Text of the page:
- Optical coherence tomography. Examination to see images of the retina of the eye.
Anyone with diabetes can develop diabetic retinopathy. The risk of this condition will increase if:
- Have had diabetes for a long time.
- Poor control of blood sugar.
- High blood pressure.
- High cholesterol.
Diabetic Retinopathy Treatment
In the early stages, the ophthalmologist may observe the eyes. Some diabetic retinopathy patients will need a comprehensive eye exam every 2 to 4 months.
In more advanced stages, it is important to start treatment especially if you have decreased vision. This treatment will not repair the vision damage, but it can reduce the severity.
Some of the treatment measures that can be done, including:
Anti-VEGF drugs can slow or improve diabetic retinopathy. Other medications, such as corticosteroids may also help.
2. Laser Action
To reduce swelling in the retina, an ophthalmologist can use a laser to make your blood vessels shrink and stop leaking or bleeding.
3. Eye surgery
If your retina is bleeding heavily and there is a lot of scarring in the eye, your doctor may recommend an operation called a vitrectomy. This procedure will remove the jelly-like part of the eye and replace it with a solution saline.
Also Read: 10 Ways to Control Blood Sugar that Diabetics Must Know
Diabetic Retinopathy Complications
Diabetic retinopathy can cause complications and lead to serious vision problems, including:
1. Bleeding in the Middle Eye (Vitreous Hemorrhage)
New blood vessels can cause a jelly-like fluid to fill the center of the eye. In severe cases, this condition can cause the vitreous part of the eye to fill with blood and block vision.
This condition will not cause permanent vision loss. The blood will disappear from the eye in a few weeks or months. Vision can return clear if the retina is not damaged.
2. Retinal Ablation
The abnormal blood vessels will cause tissue to form and pull the retina away from the back of the eye. This condition will cause spots on vision, sensitivity to light, or severe vision loss.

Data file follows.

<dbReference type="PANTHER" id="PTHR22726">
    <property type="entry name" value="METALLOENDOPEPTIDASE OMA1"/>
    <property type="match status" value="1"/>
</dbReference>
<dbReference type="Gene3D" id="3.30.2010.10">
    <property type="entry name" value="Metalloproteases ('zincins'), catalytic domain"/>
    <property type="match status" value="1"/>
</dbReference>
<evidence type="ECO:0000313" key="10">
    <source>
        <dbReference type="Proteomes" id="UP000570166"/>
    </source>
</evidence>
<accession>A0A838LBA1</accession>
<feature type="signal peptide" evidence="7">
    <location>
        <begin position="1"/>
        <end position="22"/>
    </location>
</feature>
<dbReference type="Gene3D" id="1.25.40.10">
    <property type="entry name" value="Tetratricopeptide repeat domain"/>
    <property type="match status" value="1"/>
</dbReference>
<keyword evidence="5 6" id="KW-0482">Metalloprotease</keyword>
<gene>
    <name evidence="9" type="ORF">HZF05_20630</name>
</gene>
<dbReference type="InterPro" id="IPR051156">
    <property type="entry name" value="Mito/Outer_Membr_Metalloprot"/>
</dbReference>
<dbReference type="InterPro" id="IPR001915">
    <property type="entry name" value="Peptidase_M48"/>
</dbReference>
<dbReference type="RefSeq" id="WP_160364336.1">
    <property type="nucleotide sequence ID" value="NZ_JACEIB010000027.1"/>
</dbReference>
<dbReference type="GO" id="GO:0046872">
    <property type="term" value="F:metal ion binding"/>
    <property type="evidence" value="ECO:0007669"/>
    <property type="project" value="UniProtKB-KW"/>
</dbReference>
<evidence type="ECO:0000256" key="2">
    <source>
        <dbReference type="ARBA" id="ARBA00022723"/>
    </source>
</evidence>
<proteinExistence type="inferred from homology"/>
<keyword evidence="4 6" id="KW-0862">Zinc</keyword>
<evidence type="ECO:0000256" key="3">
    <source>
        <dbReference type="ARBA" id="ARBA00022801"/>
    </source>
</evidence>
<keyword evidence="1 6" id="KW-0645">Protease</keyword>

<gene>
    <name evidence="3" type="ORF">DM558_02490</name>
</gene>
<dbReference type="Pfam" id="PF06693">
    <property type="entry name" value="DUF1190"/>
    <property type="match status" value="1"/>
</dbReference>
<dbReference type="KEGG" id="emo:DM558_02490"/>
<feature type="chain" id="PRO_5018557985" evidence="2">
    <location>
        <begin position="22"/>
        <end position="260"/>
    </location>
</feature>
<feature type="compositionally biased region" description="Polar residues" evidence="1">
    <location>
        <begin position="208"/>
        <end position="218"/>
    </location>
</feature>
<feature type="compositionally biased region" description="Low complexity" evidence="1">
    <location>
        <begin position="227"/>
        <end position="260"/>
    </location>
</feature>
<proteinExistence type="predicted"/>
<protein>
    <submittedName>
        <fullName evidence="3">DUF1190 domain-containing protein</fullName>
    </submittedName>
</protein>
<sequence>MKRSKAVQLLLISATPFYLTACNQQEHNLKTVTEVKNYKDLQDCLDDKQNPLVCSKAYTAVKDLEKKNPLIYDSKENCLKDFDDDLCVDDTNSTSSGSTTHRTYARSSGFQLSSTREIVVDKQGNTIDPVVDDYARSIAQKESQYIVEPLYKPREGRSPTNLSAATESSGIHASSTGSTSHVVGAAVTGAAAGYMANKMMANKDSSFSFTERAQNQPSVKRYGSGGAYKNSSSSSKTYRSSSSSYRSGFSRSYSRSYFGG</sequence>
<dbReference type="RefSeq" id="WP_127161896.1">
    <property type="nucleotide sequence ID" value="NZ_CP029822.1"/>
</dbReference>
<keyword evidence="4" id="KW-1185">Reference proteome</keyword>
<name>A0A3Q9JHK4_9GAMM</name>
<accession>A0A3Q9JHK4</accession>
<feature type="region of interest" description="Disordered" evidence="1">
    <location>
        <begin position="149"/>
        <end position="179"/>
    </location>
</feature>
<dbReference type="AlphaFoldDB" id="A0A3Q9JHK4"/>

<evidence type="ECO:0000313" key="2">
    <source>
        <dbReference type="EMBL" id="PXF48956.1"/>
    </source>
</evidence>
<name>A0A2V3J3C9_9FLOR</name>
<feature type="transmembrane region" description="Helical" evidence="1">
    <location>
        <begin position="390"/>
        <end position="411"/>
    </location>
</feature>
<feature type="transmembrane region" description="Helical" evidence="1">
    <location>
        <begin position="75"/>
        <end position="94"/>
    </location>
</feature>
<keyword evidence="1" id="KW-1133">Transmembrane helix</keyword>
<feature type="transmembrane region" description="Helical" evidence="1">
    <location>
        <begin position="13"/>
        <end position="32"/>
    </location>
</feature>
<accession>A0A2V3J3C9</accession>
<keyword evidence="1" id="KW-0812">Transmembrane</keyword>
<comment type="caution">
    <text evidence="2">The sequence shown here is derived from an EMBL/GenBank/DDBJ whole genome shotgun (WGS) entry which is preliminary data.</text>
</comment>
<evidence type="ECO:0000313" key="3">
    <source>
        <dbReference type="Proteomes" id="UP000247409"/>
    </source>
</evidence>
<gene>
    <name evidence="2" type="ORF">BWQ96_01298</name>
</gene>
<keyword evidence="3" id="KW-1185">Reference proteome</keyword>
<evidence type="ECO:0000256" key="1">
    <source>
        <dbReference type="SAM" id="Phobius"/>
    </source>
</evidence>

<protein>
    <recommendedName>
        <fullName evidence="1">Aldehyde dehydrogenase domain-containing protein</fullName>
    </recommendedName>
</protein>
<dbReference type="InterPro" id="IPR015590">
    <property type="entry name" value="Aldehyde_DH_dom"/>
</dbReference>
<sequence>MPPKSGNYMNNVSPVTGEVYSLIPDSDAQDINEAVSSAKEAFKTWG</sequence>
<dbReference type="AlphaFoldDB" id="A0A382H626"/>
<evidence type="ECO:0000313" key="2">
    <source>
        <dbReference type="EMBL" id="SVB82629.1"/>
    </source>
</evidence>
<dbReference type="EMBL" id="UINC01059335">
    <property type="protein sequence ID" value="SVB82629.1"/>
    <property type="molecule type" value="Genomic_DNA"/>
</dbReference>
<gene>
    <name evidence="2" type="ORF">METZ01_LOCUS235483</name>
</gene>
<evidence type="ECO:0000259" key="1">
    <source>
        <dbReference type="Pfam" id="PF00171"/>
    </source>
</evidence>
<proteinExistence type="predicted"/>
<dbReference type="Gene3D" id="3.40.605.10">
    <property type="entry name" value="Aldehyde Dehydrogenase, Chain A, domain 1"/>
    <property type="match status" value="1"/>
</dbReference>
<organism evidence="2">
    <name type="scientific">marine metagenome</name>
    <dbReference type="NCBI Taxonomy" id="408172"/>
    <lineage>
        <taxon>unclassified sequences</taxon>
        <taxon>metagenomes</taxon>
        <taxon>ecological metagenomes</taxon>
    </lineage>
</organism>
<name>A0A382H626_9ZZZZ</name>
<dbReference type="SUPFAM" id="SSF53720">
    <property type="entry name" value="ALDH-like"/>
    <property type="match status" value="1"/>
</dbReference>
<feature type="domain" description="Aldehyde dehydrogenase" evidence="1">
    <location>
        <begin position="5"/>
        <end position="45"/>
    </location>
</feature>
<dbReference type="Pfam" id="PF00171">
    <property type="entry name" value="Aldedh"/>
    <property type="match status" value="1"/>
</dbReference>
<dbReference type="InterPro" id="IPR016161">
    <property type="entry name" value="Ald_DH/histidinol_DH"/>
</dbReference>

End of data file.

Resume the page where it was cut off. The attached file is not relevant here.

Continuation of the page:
New blood vessels will grow in front of the eye and interfere with the flow of fluid out of the eye. This condition will cause pressure in the eye.
The pressure inside can damage the nerve that carries images from the eye to the brain (the optic nerve).
If not treated properly, diabetic retinopathy, macular edema, glaucoma, and this combination can cause permanent blindness.
Prevention of Diabetic Retinopathy
You can’t always prevent this condition. However, regular eye exams, good blood sugar and blood pressure control, and treating vision problems early can help prevent vision decline.
If you have diabetes, you can reduce your risk of diabetic retinopathy by:
- Live a healthy lifestyle.
- Take medication or insulin injections regularly.
- Keep an eye on blood sugar levels.
- Periodic glycosylated blood tests
- Keep blood pressure and cholesterol normal.
- Quit smoking.
- Noticing changes in vision
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- Anonymous. 2021. Overview: Diabetic Retinopathy. https://www.nhs.uk/conditions/diabetic-retinopathy/. (Accessed January 4, 2023).
- Anonymous. 2022. Diabetic Retinopathy. https://www.nei.nih.gov/learn-about-eye-health/eye-conditions-and-diseases/diabetic-retinopathy. (Accessed January 4, 2023).
- Sachdeva, Mira. Diabetic Retinopathy. https://www.hopkinsmedicine.org/health/conditions-and-diseases/diabetes/diabetic-retinopathy. (Accessed January 4, 2023).